Aside from all of this moaning from little old me, I was really happy to receive some competition entries. And I loved them.

The winners of my beautiful book are:

Heidi Dyson

Imani Backes

Cha Cha

Marielo

Catherine Dunne

and…

Fleur McCorkindale

Thank you so much to all of you who entered, I (and the books) really appreciate it. Don’t forget to pass them on when you’re done.

Happy Reading!

WORLD BOOK NIGHT COMPETITION

WBN_covers_with_logoI have applied to be a World Book Night giver every year since its birth back in 2011.

2015 was my year, it seems.

The aim of the event – which runs on the 23rd April – is to encourage people to read more. We have so many distractions these days that it’s very easy to forget that reading is actually just as fun (if not more so) than catching up on Made In Chelsea or checking your ex’s Instagram.

I have always loved books myself. Feeding my habit with anything I could lay my hands on and begging my dad to read me my favourites before bed as a child, it’s safe to say I was a book worm. However, much like many of you, a busy schedule means that I find it very easy to neglect one of my favourite past times.

But every time I actually bother to embark upon the next chapter of whatever I’m reading, I remind myself how great it is to visit famous faces, far off lands and fantastical story lines from the comfort of my own duvet. The sad fact is though, some non-readers just don’t know what they’re missing out on. So many of us weren’t encouraged to read as youngsters, stunting a life-long enjoyment of the sport and many, I believe, just simply haven’t found the sorts of books they enjoy yet. But that’s why World Book Night is here: to remind us that there are billions of stories still waiting to be read, to launch us out of our comforts zones into completely different times and places and to encourage us to indulge in one of the more simple pleasures in life. It’s something I feel very strongly about and I am lucky to be a part of the cause.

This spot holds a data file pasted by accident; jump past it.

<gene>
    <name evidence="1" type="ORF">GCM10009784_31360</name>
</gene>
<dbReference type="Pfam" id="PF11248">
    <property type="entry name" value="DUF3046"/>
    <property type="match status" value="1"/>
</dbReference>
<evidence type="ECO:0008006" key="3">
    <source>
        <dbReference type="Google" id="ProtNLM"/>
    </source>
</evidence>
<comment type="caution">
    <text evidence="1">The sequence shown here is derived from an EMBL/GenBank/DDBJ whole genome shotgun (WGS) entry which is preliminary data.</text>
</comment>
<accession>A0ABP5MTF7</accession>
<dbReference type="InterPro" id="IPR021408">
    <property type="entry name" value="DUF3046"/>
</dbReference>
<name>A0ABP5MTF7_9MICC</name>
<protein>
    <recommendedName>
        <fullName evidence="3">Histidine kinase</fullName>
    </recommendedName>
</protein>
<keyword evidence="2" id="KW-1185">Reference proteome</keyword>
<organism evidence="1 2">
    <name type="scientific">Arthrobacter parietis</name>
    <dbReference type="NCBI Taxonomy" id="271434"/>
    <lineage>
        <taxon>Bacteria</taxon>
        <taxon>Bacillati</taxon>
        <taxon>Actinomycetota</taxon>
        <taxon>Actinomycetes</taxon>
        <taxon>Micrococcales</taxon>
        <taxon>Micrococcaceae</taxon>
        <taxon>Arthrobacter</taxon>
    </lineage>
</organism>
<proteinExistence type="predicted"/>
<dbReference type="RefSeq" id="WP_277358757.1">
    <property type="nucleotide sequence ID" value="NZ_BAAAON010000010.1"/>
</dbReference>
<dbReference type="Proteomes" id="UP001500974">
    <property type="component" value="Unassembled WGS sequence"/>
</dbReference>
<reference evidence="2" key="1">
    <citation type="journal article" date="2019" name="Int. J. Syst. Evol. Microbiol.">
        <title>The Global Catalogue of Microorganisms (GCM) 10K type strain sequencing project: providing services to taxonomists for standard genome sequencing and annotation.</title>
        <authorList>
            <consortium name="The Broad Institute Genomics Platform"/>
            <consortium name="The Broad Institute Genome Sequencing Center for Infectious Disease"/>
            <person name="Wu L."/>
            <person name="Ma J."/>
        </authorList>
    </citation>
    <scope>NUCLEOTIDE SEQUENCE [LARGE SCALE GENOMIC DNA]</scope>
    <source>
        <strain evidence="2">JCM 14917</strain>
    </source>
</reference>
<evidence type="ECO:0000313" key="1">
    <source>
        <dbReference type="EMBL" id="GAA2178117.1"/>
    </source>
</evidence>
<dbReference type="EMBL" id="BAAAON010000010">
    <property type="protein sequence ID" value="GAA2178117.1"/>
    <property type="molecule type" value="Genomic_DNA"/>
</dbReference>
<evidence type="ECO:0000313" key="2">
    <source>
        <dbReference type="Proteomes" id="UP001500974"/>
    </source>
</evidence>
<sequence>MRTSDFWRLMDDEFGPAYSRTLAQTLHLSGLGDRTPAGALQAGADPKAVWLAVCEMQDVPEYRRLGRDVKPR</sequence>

Out of 20 novels, I chose Water for Elephants by Sara Gruen to hand out. What I do with these 18 copies is entirely up to me. And I’ve decided that I’d like to give some to you. Although I plan to donate a few to shelters and a number to schools, I’ve reserved five copies for my readers as a thank you for coming back to read my posts time and time again.

All you have to do to be in with a chance of nabbing one of these limited edition novels is:

  1. Choose your favourite quote from any book and tell me why you love it so. (Please include the title of the book- I might want to add it to my list!)
  2. Don’t forget to include your name and email address so I can get hold of you if you’re a winner!
  3. I will choose my five favourites and get a copy sent out to you on the 23rd April.

And that’s it.

All I ask, is that when you’re done with your copy, you pass it on to someone else to enjoy- don’t just let it get dusty on your book shelf for years to come. That’s pointless. The aim is to spread a love of reading as a far as we can, so let’s see how far these books can reach.

Here’s my favourite quote for some inspiration: